China's President Xi Jinping speaking in the House of Representatives at Parliament House in Canberra in November 2014. Courtesy of Reuters/Alamy Stock Photo
Australia’s ability to resist China’s economic coercion may serve as an example to other countries targeted by similar measures.
Economic coercion is as old as statecraft itself. The threat of withdrawing, or actual withdrawal of, customary economic relations has been used for millennia to force other states to change their policies.
China’s latest target is Australia, which joins a long list of victims internationally, including Norway, Japan, South Korea, Canada and Taiwan.
Since May 2020, Australia has been subjected to a sustained and severe campaign of economic coercion. But so far, it remains unfazed and uncowed.
Australia has responded with resilience and determination, despite points of acute economic pain.
Australia–China relations have been in a downward spiral in recent years on a wide range of diplomatic, economic and strategic fronts. Specific flashpoints have included Canberra’s criticisms of Beijing’s human rights abuses, Australian support for international law in the South China Sea, and Australian scrutiny of Chinese investments, among a wide range of other contentious disagreements.
Against this backdrop of steadily souring ties, it was the Australian government’s call in April 2020 for an inquiry into the origins of the coronavirus pandemic that precipitated China’s current campaign of economic coercion, which commenced a month later in May 2020.
Using a range of tools such as tariffs, duties, technical regulatory measures and informal restrictions, at least nine Australian goods exports from beef to barley and cotton to coal have been hit.
A further four Australian exports have either been threatened with trade restrictions or subjected to unconfirmed and piecemeal restrictions. These mooted targets include Australia’s lucrative education industry, which is the country’s fourth largest export and its largest services export by a wide margin.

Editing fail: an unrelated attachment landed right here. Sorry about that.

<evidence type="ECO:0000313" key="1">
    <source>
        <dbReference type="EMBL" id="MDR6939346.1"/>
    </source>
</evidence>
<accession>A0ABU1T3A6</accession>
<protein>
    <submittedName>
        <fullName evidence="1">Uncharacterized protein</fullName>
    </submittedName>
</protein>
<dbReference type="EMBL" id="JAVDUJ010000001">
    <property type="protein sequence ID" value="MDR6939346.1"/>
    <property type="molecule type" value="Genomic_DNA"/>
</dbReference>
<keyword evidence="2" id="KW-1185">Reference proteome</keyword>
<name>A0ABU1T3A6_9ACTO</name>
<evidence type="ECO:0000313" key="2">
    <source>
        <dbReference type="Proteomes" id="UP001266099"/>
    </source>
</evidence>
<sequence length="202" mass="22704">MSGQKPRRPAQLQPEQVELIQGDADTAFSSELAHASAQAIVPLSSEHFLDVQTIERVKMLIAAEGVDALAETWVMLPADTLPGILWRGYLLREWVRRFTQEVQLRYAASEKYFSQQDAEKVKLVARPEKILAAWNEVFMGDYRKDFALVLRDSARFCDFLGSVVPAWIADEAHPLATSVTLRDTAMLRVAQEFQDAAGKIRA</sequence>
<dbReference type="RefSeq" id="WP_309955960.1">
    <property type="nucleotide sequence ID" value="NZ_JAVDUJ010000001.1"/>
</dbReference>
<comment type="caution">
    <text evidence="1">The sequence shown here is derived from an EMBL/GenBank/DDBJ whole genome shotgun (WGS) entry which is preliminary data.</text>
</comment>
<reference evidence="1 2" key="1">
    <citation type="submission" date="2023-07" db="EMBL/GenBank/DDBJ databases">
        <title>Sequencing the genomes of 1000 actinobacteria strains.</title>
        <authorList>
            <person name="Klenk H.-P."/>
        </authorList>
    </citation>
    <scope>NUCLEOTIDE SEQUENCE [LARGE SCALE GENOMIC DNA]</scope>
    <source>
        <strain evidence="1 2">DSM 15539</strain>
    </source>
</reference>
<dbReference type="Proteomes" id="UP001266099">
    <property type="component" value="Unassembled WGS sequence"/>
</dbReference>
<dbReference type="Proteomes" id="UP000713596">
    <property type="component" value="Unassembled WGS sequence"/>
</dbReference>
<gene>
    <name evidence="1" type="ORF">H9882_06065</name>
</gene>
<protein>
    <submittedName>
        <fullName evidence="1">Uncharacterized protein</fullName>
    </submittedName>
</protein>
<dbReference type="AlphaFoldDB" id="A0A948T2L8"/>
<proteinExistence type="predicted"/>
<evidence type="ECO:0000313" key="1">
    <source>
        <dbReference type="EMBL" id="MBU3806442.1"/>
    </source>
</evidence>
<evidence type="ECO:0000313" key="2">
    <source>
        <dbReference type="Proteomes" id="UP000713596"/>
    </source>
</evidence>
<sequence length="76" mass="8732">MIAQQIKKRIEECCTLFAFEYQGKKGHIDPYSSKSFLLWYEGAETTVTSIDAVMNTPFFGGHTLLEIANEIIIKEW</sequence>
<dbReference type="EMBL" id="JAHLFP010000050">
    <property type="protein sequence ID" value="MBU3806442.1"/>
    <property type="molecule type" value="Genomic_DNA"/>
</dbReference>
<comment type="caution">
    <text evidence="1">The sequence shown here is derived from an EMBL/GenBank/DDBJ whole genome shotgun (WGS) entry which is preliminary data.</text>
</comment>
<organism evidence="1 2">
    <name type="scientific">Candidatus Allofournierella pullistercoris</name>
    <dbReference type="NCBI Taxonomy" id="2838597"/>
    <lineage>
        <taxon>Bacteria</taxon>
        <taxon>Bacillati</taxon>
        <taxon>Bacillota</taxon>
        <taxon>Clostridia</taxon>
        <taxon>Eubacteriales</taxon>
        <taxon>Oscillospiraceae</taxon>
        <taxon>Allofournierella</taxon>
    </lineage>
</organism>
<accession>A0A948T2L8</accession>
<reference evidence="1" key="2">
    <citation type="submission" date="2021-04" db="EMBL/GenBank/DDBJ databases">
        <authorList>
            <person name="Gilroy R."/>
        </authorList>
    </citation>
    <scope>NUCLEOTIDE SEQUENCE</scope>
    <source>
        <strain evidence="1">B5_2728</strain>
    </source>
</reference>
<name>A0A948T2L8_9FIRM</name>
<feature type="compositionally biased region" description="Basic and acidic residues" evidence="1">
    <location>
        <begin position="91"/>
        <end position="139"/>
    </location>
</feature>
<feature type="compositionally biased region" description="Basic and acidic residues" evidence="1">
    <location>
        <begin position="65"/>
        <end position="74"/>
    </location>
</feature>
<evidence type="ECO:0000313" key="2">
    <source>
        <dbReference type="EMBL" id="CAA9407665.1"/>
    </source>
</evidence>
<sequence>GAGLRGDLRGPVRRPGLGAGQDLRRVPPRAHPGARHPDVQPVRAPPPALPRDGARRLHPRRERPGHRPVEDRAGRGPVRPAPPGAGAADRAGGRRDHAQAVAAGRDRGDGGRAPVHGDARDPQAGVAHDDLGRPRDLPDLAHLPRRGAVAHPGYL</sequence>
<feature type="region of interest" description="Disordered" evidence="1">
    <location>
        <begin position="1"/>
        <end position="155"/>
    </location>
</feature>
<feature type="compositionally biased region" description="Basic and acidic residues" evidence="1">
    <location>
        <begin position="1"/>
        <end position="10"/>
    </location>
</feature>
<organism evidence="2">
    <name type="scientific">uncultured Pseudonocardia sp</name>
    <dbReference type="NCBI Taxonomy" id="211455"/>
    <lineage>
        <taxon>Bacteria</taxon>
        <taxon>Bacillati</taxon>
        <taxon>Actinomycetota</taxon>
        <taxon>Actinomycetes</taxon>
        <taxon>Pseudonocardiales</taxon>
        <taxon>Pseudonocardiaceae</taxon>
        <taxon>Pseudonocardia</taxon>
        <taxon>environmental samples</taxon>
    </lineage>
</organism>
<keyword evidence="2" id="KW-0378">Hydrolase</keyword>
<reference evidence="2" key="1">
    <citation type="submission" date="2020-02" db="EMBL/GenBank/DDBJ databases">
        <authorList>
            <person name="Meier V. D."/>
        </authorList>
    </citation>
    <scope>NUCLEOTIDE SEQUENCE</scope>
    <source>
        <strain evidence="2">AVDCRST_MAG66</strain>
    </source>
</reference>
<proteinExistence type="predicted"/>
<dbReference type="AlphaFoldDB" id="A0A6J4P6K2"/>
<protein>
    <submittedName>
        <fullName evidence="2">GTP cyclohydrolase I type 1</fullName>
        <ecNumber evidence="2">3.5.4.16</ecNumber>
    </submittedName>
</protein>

Notwithstanding the long list of targeted exports, the Australian economy seemed to shrug off China’s coercion at the macro level in 2020. From a record high of A$149 billion worth of goods exports to China in 2019, the value of these exports only declined by roughly 2% to A$146 billion in 2020.
Yet not only was the headline figure of the overall value of goods exports to China in 2020 inflated by the dramatic spike in iron ore prices, but this macro number belies the true scale of the costs and disruption associated with China’s economic coercion.
China’s trade restrictions have targeted large industries such as coal, beef, wine, cotton, and copper ore and concentrates, each of which had exports to China that were worth more than A$1 billion in 2019.
In some industries, China’s trade restrictions have seen a total or near-total halt in imports from Australia. For example, the latest monthly trade data shows that the value of Australian exports of barley, coal, and copper ores and concentrates to China has been slashed to zero in the first few months of 2021. Meanwhile, the value of exports of wine, crustaceans, timber, cotton, sugar and beef dropped by as much as 78% in 2020.
Even when exporters of broadly fungible commodities, such as coal, barley, and copper ores and concentrates, have been able to find alternative export markets, they have had to bear the added costs of rerouting exports and contend with price pressures associated with being blocked from the large and lucrative Chinese market.
Meanwhile, select exporters geared towards the Chinese market, notably particular Australian wines and rock lobsters, have either been unable to find alternative markets for their products or have been forced to sell on the domestic Australian or other international markets at massively discounted prices.
Estimates of the overall costs to the Australian economy vary and are challenging to calculate given the counterfactuals of what would have occurred in the absence of China’s economic coercion. But credible assessments are in the range of A$7 billion to A$10 billion as of early 2021.
As well as export dislocation and short-term costs, China’s trade restrictions may cause long-term and significant economic pain. One recent Australian government study found that the costs of China’s anti-dumping duties on Australian wine alone would reach A$2.4 billion over the five-year period to 2025.